- p. 93: “School-wide improvement of writing requires collective buy-in. . . .”
- p. 95: “Administrators can offer leadership by showing that they value reading and writing themselves through their own writing.”
- p. 144: “Learning how to use digital writing tools is not the primary focus of classroom instruction or professional development. “
Questions these texts raise for us:
- Why don’t we come together more regularly to make school reform happen? How can we do this?
- How do we get everyone to buy in to the plan the school develops?
- How long does it take to build a relationship to make the change happen?
- How do we build relationships with our colleagues so they don’t want to be left out of the changes that are happening?
- How do we move our writers forward in a technology-advanced world when our students don’t have access to technology at home? When we have too few computers for the students, and eliminate teachers who could help them learn technology?
- What are best practices when we don’t have access to technology?
- Will our students have knowledge they need to succeed in the real world if our schools don’t use / have technology?
- How do we balance the time we spend helping our students compose digitally with the sorts of critical thinking / analysis that they must understand in order to write well? (Critical thinking and analysis i
- How different are these concepts in the digital world than in the print world?
- Who has the power? (the people with the computers . . . although they can have a rich life without technology, if we want our students to have access to the power, are we witholding that if we don’t use technology?)
- What tools will our students need to be successful in their futures (especially when we don’t know what types of jobs will be created in the future)?
- How do we acknowledge the digital world without losing what we really need to do for a student? (i.e. critical thinking skills)
- Balance of time / experience / use of tools: how do we do this effectively?
- Is texting writing? 🙂
- The push towards brevity — good or bad? How has technology, the Information Age, and our demanding schedules changed our writing? For better or worse?
- How can we use this digital world for rich and meaningful learning?
- Why is there a divide between assessment (we have to teach kids how to read and take tests) and deep, meaningful thinking and writing?
- Why are we asking our students to write for inauthentic purposes (tests that don’t value how provocative, memorable, moving writing is) and having to take so much time to do it?
- How do we avoid creating racist / classist assessments — honor home languages and strengths?
Ideas for Assessment:
- e-Portfolios (beginning of the year writing; middle; end)
- end-of-school year exhibitions of work — celebration with the community
- Beginning of the year survey: “why do you write?” (orally? in writing?)
- How do they reflect on their writing? (did the writing achieve its purpose? quality of reflection)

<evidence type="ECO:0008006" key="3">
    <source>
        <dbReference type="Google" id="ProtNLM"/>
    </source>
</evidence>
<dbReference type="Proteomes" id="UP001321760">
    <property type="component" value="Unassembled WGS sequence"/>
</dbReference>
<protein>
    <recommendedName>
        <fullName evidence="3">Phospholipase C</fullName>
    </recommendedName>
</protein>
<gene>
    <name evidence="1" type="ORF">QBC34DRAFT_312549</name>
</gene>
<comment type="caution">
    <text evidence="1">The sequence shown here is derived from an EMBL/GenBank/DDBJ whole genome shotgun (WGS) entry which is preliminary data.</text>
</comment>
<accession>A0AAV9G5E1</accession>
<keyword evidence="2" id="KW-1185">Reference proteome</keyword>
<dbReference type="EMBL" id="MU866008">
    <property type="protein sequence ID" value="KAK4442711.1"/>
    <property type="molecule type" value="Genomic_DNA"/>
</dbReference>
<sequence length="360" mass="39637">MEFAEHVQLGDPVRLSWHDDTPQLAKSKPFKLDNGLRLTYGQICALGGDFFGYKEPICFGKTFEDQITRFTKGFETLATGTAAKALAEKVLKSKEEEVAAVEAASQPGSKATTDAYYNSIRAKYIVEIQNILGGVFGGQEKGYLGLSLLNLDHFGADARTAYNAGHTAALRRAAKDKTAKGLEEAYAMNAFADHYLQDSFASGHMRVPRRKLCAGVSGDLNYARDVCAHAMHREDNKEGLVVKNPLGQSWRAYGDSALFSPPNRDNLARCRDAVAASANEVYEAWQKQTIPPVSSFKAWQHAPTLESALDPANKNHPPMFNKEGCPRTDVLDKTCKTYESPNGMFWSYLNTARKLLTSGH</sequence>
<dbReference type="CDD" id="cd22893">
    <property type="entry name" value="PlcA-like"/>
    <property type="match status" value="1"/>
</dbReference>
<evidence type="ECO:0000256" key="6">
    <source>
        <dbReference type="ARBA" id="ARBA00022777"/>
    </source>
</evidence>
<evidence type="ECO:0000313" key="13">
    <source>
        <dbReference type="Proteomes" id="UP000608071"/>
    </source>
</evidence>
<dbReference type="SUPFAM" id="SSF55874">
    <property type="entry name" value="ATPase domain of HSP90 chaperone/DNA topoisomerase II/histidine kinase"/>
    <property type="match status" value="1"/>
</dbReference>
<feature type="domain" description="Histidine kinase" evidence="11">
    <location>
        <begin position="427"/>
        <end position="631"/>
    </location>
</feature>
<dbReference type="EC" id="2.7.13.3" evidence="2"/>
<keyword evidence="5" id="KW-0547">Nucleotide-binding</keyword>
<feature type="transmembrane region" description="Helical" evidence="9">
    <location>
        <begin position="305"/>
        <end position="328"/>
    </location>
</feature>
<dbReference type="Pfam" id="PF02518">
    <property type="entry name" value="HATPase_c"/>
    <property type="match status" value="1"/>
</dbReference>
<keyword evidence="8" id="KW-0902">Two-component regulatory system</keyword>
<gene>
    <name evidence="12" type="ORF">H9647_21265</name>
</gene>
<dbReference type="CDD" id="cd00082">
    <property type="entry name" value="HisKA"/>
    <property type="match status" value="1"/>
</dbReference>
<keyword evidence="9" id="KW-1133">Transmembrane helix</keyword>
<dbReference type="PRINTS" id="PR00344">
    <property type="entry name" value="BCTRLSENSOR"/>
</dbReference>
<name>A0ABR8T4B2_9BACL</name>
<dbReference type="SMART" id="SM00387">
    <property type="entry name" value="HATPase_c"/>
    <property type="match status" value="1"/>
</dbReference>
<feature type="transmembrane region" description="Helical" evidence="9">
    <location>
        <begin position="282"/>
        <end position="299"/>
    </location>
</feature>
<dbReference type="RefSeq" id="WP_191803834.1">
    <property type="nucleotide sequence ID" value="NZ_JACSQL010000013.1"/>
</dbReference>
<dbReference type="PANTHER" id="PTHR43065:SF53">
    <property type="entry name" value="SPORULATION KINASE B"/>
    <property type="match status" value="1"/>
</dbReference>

- Reading level vs. writing level — “Fleisch / Kinkade”?
- Reading / writing interviews — what kind of data do we collect in September? What do we see there? What will I do in the middle and at the end of the year to see how my students have grown? (Teacher / Research class focus)
Now that we know how to access a Google doc without needing a Google account, we thought we would use it for our annotated bibliography. Please paste your annotation in the document and once all the information is there, we will format it so it fits the pages well.
2011 Annotated Bibliography
Here’s what Janet Emig had to say about the 5 paragraph essay back in 1971. She calls it the Fifty-Star Theme because “it is so indigenously American”:
“Why is the Fifty-Star Theme so tightly lodged in the American composition curriculum? The reason teachers often give is that this essentially redundant form, devoid, or duplicating, of content in at least two of its five parts, exists outside their classrooms, and invery high places–notably, freshman English classes; “business”; and in the “best practices” of the “best writers”–that, in other words, this theme somehow fulfills requirements somewhere in the real world.
This fantasy is easy to disprove. If one takes a constellation of writers who current critical judgment would agree are among the best American writers…can one find a single example of any variation of the Fifty-Star Theme?” (The Composing Process of Twelfth Graders, 97)
Her answer is no. She goes on to say that freshmen English is not monolithic, but creative according to instructor. She argues that the responsibility for the persistance of the five paragraph essay is “partially attributable to teacher illiteracy,” to teachers’ lack of “direct experience of composing” and reading contemporary writing. Without working as writers, teachers “underconceptualize and oversimplify the process of composing. Planning degenerates into outlining; reformulating becomes the correction of minor infelicities.” (98)
Emig doesn’t tackle the crucial, vital work of effectively simplifying (or accurately isolating discrete skills within) the process of composing for teaching in minilessons across the life-span of a young writer. She leaves that work up to us.